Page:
While the pasta is cooking, start to prepare for the sauce; place the eggs and egg yolks into a jug or bowl and add most of the finely grated parmesan (leaving some for garnish at the end), along with a small pinch of sea salt.
When the pasta is about 2 minutes away, drain it over another jug or bowl, making sure you reserve about 200ml of water. Whisk the eggs and cream together to make a thick paste, then pour about 4-5 tablespoons of the pasta water in, while still whisking. Now add the pancetta and garlic, pasta and egg mixture back into the pasta pan and place over a medium-low heat. Add about 100ml more of the pasta water and, using a plastic spatula, stir continuously, scraping the bottom of the pan until it’s the texture of custard. Be very careful not to overheat it as the eggs will scramble. If it gets too thick, add a little more water - you should have a nice sauce consistency that just clings to the pasta.
Divide into pasta bowls, garnish with the remaining parmesan and eat immediately.
Roast Chicken Leg with Coriander
A few years ago I posted recipe for confit chicken served with lemon dressing and pak choi. It was an adaptation of a home classic my mum makes on a regular basis, and the original dish, or a version close to it, is one of my go-to regular meals. This is a quicker and simpler version using coriander - both seeds and leaves - and it’s absolutely tasty.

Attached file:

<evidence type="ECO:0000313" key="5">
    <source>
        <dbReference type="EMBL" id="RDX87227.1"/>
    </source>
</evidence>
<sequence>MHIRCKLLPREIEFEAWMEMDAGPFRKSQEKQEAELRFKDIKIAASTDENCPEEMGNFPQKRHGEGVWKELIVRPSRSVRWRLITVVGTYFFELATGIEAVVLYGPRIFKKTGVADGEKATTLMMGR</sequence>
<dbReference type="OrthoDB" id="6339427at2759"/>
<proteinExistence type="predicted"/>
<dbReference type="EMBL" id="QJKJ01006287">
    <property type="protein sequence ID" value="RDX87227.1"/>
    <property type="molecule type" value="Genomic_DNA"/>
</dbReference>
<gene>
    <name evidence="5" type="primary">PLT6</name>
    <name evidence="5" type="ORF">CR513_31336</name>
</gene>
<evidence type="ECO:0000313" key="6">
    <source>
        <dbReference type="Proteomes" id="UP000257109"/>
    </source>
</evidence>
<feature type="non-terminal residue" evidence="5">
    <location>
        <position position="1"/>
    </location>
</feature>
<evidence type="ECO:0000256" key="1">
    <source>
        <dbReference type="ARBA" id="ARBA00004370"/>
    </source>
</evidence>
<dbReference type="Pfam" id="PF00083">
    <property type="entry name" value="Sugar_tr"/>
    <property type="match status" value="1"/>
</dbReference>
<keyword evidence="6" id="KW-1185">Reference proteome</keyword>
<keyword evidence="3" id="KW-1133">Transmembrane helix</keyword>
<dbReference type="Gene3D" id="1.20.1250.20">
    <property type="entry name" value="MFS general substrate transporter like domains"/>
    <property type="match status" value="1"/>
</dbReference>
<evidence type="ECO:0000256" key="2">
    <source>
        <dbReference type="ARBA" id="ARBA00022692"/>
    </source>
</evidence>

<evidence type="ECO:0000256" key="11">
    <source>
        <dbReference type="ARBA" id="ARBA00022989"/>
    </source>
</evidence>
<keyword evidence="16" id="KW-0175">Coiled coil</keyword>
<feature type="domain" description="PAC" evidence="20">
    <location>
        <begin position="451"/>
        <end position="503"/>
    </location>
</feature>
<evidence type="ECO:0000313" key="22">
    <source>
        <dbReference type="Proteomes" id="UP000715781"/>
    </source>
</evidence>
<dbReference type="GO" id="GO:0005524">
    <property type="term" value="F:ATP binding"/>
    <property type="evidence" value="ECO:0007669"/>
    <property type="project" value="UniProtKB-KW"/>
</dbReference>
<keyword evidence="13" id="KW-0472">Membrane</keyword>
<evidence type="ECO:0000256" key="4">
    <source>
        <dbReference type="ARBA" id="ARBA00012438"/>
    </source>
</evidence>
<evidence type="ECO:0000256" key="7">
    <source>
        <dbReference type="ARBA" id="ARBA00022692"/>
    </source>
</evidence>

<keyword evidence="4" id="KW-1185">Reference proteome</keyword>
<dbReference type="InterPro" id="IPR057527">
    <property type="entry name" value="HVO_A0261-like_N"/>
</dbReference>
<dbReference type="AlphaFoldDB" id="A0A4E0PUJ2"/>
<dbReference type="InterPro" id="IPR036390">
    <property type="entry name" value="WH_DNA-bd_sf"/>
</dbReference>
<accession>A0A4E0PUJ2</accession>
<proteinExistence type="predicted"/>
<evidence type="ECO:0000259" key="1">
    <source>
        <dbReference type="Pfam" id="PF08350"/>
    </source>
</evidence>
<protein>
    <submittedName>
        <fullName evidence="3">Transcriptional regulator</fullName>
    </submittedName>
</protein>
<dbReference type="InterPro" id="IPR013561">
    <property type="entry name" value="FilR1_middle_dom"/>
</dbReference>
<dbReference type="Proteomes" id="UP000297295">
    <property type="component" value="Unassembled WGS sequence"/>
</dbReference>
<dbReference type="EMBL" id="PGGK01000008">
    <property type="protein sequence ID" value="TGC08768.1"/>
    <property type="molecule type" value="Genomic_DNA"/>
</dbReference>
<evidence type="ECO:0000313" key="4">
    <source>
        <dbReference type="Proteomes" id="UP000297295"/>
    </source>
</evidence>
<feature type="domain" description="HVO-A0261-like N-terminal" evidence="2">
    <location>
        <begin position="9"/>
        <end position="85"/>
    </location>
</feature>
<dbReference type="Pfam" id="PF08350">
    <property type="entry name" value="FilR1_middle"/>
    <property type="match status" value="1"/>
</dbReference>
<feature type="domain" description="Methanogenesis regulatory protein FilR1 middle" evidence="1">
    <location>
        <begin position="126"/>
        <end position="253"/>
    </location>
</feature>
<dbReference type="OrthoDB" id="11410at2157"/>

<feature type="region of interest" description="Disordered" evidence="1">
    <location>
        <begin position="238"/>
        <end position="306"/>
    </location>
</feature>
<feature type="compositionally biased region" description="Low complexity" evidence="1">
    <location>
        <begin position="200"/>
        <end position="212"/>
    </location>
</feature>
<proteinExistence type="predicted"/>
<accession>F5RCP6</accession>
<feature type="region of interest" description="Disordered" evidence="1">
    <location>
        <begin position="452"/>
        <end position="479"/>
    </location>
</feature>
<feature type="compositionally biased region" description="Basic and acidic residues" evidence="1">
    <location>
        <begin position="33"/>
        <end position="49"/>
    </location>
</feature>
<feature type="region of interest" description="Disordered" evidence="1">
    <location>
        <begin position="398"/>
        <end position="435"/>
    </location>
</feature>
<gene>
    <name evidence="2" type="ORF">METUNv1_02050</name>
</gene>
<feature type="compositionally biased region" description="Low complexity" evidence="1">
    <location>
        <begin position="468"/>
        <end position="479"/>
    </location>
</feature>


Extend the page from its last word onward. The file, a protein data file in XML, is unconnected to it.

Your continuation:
It’s ready in less than an hour, so is a pretty good option for a quick weeknight dinner. The process is very simple: one chicken leg per person, fried in a pan until golden, then oven-roasted in the same pan (to retain all the flavour) with coriander, lemon, shallots and a little water. 30-40 minutes later and you’ve got chicken with golden crunchy skin, and a light but powerful sauce that’s packed full of flavour. It’s wonderful served with wilted greens and boiled new potatoes.
I have a cast-iron skillet that’s perfect for this. Any oven-safe frying pan will do though, or even a casserole dish. The dish should be big enough to comfortably fit the chicken legs in one layer.